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Abigail Abraham acres Amos Andrews Baldwin Barnes Benjamin Blakeslee Bronson brook bury Caleb Capt church Clark colony committee Connecticut Court Daniel David Deacon dee'd deed Derby Ebenezer Edward Elizabeth Esther Eunice Farmington fence Gideon granted Hannah Hartford Haven Henry highway Hikcox hill Hoadley Hopkins Hotchkiss Indians inhabitants Isaac James Jesse John John Bronson John Warner Jonathan Joseph Joseph Lewis Josiah Judd's Meadows July July 11 July 26 June June 15 June 24 laid land Leavenworth Lewis Lieut lived Lydia Mary Mattatuck meeting miles Milford mill Moses Nathaniel Nauga Naugatuck Naugatuck river Nichols Obadiah Peck Porter pounds proprietors records Richard river road rods Ruth Sarah Scott Scovill Sept society Southmayd Stephen Stephen Hopkins Stephen Upson street swamp Thomas Judd Timothy town township Upson Wallingford Warner Waterbury Watertown Welton wife William Woodbury
Page 587 - It being one chief project of that old deluder, Satan, to keep men from the knowledge of the Scriptures, as in former times by keeping them in an unknown tongue, so in these latter times by persuading from the use of tongues, that so at...
Page 586 - Forasmuch as the good education of children is of singular behoof and benefit to any commonwealth, and, whereas many parents and masters are too indulgent and negligent of their duty in that kind; it is therefore ordered by this court and authority thereof, that the selectmen of every town, in the several precincts and quarters where they dwell, shall have a vigilant eye over their brethren and neighbors, to see, first, that none of them shall suffer so much barbarism in any of their families as...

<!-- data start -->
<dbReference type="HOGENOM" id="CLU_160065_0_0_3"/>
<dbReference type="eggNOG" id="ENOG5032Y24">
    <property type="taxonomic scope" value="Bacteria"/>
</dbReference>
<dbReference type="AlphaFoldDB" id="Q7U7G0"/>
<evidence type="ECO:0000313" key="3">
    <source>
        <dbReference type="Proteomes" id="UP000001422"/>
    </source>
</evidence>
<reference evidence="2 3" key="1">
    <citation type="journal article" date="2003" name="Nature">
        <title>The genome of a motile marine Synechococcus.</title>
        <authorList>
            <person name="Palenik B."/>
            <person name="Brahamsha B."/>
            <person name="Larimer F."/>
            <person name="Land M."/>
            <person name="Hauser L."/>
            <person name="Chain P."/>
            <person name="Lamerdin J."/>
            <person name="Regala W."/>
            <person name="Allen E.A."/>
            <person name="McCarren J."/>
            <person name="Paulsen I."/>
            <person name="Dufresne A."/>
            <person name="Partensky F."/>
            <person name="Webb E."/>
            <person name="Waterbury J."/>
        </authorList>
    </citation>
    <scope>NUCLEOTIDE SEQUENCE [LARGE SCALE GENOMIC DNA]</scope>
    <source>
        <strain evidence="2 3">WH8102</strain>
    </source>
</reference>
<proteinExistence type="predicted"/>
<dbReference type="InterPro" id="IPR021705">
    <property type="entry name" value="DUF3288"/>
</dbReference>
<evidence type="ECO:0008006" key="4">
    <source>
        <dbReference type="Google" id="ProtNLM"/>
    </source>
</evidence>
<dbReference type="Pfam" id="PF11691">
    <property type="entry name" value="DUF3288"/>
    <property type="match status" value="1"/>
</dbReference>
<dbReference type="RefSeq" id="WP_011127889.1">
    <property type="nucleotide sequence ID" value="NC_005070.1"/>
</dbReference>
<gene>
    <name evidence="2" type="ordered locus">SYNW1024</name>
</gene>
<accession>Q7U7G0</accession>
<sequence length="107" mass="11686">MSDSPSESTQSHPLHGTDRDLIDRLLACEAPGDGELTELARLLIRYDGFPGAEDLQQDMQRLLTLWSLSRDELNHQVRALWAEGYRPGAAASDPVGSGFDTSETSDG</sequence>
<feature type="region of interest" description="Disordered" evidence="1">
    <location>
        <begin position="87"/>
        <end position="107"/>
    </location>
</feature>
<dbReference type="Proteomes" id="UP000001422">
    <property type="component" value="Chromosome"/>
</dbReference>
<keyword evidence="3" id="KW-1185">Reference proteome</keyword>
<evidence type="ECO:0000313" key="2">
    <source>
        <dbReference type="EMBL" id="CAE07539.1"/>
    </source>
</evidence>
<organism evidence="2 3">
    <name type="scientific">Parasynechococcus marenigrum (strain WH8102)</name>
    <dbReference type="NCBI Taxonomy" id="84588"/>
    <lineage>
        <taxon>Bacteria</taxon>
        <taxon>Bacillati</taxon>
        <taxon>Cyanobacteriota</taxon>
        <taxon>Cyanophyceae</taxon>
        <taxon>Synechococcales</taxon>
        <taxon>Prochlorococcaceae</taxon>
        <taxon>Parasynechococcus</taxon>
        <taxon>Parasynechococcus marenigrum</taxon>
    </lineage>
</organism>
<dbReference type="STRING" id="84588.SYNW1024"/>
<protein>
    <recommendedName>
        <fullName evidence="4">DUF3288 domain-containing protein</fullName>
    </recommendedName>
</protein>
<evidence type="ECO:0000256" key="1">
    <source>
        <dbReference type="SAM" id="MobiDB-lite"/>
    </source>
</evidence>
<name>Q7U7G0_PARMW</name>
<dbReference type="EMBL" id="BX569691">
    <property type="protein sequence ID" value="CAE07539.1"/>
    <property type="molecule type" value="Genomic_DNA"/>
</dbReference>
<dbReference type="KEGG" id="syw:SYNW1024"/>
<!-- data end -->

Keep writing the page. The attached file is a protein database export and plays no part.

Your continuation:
Page 477 - And being now to conclude these his last public orders, to take his ultimate leave in a short time of the military character, and to bid a final adieu to the armies he has so long had the honor to command, he can only again offer in their behalf his recommendations to their grateful country, and his prayers to the God of armies.
Page 586 - It is therefore ordered, That every township in this jurisdiction, after the Lord hath increased them to the number of fifty householders, shall then forthwith appoint one within their town to teach all such children as shall resort to him to write and read, whose wages shall be paid either by the parents or masters of such children, or by the inhabitants in general...
Page 423 - ... riot and want of order in the army, that he disapproves the manner, and directs that in future these things shall be avoided by the soldiery, and left to be executed by the proper authority.
Page 407 - ... cause the truth of the case to be published in the Gazette, to the end that all such foes to the rights of British America may be publicly known, and universally contemned as the enemies of American liberty ; and thenceforth we respectively will break off" all dealings with him or her.
Page 604 - Your fathers, where are they ? and the prophets, do they live forever ? " Years afterward, one who knew him exclaimed > on a great public occasion ; — " Blessed Wilson ! thy body, thy dust, remaineth still in Boston. But where is thy spirit? where is thy zeal ? " His movable property, at his death, was valued at £419. 14s. 6d. It was distributed by his will chiefly...
Page 477 - ... recommendations to their grateful country, and his prayers to the God of armies. May ample justice be done them here, and may the choicest of Heaven's favors, both here and hereafter, attend those who, under the Divine auspices, have secured innumerable blessings for others. With these wishes, and this benediction, the commander-in-chief is about to retire from service. The curtain of separation will soon be drawn, and the military scene to him will be closed for ever.
Page 483 - The loss of life from accidents, in proportion to the number of travellers, was much greater than it has ever been on the railway. Broad rivers like the Connecticut and Housatonic had no bridges. To drive across them in winter, when they were solidly frozen over, was easy; and in pleasant summer weather to cross in a row-boat was not a dangerous undertaking. But squalls at some seasons and floating ice at others were things to be feared. More than one instance is recorded where boats were crushed...